Here we go again....
Let's instead of beginning our beginner wedge from a traverse, begin it from a straight run on beginner terrain because this is a BEGINNER we are talking about. Now, from a gliding wedge (let's say a 3 on 1-5 scale of size) we can summize that each ski is slightly edged with opposingly equal deflection. We show a small amount of angulation in either side.
Do we agree to this point?
Now, How do we initiate a turn with the least amount of effort that emulates the mechanics of a good parallel turn?....
I purpose that the easiest and most subtle way to turn is to release the resistance from one of the edges. Simple physics applies, and a turn is initiated. Now this can be complimented by the active steering of the outside ski (or opposite ski that was released). You can not make a sweeter wedge turn than this. The weight is shifted "passively" to the outside ski, the cm moves in the direction of the turn.
Increase the speed, the pitch, or narrow the wedge and a christy appears naturally.
Why all the upper body antics that cause edgelocks and stems and sore hips? that is unless you want to take your wedge turn with you all over the mountain and learn defensive skiing habits....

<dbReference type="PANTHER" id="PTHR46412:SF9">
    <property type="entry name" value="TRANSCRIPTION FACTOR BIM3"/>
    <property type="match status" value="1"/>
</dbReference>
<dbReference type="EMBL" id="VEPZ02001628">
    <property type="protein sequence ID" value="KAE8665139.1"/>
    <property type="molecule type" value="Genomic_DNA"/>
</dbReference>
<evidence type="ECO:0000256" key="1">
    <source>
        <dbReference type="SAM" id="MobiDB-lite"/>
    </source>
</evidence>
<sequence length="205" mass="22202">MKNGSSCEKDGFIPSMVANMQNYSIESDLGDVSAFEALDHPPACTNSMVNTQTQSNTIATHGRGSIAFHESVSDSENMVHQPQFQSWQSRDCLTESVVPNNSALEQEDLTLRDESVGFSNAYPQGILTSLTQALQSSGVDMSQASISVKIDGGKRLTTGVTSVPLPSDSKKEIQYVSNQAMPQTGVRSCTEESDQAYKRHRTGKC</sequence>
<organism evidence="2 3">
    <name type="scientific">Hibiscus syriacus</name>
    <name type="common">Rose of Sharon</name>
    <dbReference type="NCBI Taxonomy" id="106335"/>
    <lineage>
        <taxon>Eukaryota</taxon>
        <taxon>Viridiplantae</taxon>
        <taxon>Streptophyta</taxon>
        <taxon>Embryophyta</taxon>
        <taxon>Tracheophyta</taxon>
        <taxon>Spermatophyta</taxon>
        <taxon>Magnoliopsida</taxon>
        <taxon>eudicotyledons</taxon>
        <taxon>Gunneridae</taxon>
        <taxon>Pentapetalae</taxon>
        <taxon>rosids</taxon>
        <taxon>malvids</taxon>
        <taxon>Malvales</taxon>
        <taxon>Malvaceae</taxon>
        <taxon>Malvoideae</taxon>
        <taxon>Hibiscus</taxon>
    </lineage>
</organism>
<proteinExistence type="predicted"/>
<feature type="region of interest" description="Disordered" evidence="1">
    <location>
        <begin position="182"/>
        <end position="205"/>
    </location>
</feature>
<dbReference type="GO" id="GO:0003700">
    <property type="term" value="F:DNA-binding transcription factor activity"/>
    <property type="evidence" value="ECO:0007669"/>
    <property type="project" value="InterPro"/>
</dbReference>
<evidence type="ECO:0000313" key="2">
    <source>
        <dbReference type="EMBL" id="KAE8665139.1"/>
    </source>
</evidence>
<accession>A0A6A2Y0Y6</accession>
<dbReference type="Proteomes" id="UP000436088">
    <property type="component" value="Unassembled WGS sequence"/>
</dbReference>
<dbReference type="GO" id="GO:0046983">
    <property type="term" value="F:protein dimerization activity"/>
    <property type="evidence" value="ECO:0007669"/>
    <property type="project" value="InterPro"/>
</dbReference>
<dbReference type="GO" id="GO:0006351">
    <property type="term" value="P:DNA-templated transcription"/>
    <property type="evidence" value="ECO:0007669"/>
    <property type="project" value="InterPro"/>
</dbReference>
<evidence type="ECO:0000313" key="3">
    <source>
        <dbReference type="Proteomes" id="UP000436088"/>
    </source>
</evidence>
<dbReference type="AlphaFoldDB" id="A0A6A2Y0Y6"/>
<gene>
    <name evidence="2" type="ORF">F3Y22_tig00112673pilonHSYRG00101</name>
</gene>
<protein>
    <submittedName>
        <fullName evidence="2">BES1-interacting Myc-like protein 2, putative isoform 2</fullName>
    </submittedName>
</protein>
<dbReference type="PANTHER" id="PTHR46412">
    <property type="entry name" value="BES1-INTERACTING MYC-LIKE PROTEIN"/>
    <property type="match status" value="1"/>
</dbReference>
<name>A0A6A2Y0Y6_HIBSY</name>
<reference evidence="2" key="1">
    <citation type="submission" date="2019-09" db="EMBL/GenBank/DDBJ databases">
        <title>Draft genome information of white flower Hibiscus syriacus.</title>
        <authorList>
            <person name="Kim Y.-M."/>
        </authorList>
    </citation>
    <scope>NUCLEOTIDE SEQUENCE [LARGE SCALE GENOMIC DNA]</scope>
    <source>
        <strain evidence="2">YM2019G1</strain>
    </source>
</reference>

love ya TDK6 cause you give me something to do when it's slow!
You are correct that out of the fall line the turn you describe is effortless and easy. No argument there. And that I teach defensive skiing according to your point of view. My point of view is that turning has to be done with determination and that it is therefore an offensive move. And yes, I like to take my students away from the bunny hill while they are still in the wedge.
Maybe turning out of a traverse is not beginners level but Im still curious how you would teach that to aspiring beginners.